A living will is in effect when you can no longer make any decisions on your own. While you are still able to make your own end-of-life decisions, you may want to put in writing some of your wishes. Do you wish to be put on life-support, such as a breathing machine (ventilator)? Do you wish to have fluids given to you such as a tube feeding or IV fluids? Do you wish to have pain medications? Those are the kind of questions you answer when you make out a living will. Again, these wishes do not take effect until you can no longer make a decision for yourself.

A code status is a decision you can make today. When you are admitted to a nursing facility, this question will come up. Your code status will inform the medical professionals of your present wishes. If a medical emergency were to happen to you, what would you like the medical professionals to do? Do you want them to start CPR? Do you want them to shock you with the pads/paddles in an attempt to restart your heart? Do you want a tube put down your throat to assist with your breathing if you stop breathing? Or do you have a condition where you would just like to be kept comfortable? Talk with your physician and family about these options.

A code status comes in three types. Full code, DNR-CCA and DNR-CC. (Some institutions may have more options.)

A full code means that medical personal would do everything possible to save your life in a medical emergency. In the event that you stop breathing and your heart stops, everything possible will be done to sustain your life. CPR will begin, oxygen will be given, a breathing tube inserted may be inserted, and an automated external defibrillator (AED) may be used. These are a few of the life-saving measures that will be used.

A DRN-CCA (comfort care arrest) is another option. In the event of a change in your condition like breathing or cardiac problems, you would seek medical treatment. You would go to the emergency department of the nearest hospital and have testing done. You may receive oxygen but not administered with a breathing tube. You may get an IV. You will not receive shocks delivered from the AED or heart compressions as preformed in CPR. You would receive treatment until your heart stops beating.

A DNR-CC (comfort care) is yet another option. In the event of a severe change in your condition or a terminal illness, life-saving measures would not be initiated. A physician would order medications to keep you as comfortable as possible.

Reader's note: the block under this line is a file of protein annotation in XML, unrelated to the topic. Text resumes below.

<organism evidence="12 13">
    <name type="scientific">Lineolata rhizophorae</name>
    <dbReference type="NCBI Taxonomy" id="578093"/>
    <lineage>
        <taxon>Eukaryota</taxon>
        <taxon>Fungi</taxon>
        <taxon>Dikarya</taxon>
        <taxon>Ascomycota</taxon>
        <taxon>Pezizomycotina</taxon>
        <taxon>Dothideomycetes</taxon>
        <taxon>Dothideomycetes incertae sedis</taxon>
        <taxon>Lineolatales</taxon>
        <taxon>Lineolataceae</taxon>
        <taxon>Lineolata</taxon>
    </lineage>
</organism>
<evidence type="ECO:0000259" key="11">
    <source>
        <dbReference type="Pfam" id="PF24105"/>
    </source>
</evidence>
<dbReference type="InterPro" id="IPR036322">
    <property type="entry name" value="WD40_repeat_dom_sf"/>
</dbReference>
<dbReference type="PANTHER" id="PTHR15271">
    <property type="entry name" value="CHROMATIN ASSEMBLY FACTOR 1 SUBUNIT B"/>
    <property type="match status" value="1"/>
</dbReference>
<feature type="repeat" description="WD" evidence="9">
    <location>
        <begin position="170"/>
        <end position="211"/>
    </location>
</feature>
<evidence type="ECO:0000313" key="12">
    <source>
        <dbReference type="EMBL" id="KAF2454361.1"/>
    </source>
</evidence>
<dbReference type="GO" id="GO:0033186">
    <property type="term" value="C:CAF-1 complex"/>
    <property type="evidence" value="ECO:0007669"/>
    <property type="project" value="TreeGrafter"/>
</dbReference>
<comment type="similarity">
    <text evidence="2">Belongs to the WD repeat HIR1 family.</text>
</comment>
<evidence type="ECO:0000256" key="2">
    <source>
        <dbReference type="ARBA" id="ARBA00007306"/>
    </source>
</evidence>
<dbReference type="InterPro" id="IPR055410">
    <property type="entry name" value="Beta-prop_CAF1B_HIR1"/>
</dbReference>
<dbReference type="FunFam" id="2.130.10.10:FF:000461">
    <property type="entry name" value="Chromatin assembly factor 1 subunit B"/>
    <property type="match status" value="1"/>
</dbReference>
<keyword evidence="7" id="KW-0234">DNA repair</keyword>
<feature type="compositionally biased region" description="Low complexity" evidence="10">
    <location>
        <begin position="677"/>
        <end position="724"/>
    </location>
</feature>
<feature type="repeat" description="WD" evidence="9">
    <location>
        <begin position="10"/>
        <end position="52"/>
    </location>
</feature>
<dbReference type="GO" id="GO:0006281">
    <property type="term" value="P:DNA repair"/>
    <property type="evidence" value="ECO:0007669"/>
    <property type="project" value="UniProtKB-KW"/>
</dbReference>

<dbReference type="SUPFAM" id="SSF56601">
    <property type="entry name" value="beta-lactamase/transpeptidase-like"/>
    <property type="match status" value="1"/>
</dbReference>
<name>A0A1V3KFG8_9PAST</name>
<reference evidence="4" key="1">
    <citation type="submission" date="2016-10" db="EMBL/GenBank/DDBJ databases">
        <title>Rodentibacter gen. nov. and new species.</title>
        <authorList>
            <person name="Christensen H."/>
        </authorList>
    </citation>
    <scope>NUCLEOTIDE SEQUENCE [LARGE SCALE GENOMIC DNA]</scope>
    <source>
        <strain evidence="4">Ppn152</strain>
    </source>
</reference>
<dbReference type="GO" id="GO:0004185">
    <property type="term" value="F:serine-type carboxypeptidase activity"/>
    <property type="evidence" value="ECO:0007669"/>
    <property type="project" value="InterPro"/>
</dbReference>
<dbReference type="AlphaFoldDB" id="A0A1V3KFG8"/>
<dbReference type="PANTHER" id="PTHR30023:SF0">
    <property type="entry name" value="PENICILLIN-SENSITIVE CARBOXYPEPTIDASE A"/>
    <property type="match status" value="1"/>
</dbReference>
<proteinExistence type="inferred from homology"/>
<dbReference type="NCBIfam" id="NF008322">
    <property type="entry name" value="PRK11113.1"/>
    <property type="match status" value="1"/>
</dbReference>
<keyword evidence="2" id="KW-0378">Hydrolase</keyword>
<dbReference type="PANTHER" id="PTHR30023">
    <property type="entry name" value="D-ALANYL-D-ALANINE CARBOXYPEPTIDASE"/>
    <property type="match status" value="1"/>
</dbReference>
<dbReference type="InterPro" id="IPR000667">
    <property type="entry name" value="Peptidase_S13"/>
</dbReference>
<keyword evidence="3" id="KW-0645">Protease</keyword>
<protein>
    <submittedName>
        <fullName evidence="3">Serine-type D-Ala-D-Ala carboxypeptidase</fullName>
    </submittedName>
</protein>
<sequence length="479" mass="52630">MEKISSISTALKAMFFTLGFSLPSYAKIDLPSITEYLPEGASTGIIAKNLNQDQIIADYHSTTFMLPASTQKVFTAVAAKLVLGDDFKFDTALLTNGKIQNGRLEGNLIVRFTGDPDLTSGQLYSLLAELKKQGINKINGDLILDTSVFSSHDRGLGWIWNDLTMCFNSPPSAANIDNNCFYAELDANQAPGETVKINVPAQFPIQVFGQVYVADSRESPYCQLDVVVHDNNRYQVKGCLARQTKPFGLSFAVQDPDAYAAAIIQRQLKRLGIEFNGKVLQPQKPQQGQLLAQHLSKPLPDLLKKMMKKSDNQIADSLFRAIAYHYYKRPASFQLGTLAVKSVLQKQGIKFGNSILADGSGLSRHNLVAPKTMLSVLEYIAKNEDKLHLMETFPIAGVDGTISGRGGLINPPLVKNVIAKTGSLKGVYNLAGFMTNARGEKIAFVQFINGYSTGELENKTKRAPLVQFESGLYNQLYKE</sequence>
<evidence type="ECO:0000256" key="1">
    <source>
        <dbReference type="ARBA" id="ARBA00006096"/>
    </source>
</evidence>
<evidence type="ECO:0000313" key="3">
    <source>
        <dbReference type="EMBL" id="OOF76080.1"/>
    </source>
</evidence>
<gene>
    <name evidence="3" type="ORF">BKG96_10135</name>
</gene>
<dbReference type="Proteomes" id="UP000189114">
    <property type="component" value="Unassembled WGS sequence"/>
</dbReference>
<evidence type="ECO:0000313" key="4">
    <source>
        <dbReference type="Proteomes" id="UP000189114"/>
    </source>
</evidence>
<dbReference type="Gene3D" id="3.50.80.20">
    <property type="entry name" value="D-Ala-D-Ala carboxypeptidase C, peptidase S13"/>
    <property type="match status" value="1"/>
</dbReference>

Talk with your physician about these options. Take the time to discuss your wishes with your family. It is better to be prepared!

Blanchard Valley Hospital Receives Stroke Distinctions

Hospital earned the Stroke Honor Roll Elite Plus achievement by meeting specific quality measures for the diagnosis and treatment of stroke patients….

Blanchard Valley Hospital has recently been named a recipient of the American Heart Association/American Stroke Association’s Get With The Guidelines® Target: Stroke Honor Roll Elite Plus, as well as the Stroke Silver Plus Quality Achievement Award. These awards recognize the hospital’s commitment to ensuring stroke patients receive the most appropriate treatment according to national guidelines and standards.

Blanchard Valley Hospital earned the Stroke Honor Roll Elite Plus achievement by meeting specific quality measures for the diagnosis and treatment of stroke patients. These measures include proper use of medications, making sure stroke treatments align with the most up-to-date guidelines, and meeting a goal of speeding recovery and reducing death and disability for stroke patients. Before discharge, patients also must receive education on managing their health and other care transition interventions.

“Blanchard Valley Hospital is dedicated to improving the quality of care for our stroke patients by implementing the American Heart Association’s Get With The Guidelines-Stroke Initiative,” said Cody Price, chest pain/stroke programs coordinator. “The tools and resources the American Heart Association/American Stroke Association provides, help us track and measure our success by meeting evidenced-based clinical guidelines, developed to improve patient outcomes.”

Cody Price, chest pain/stroke programs coordinator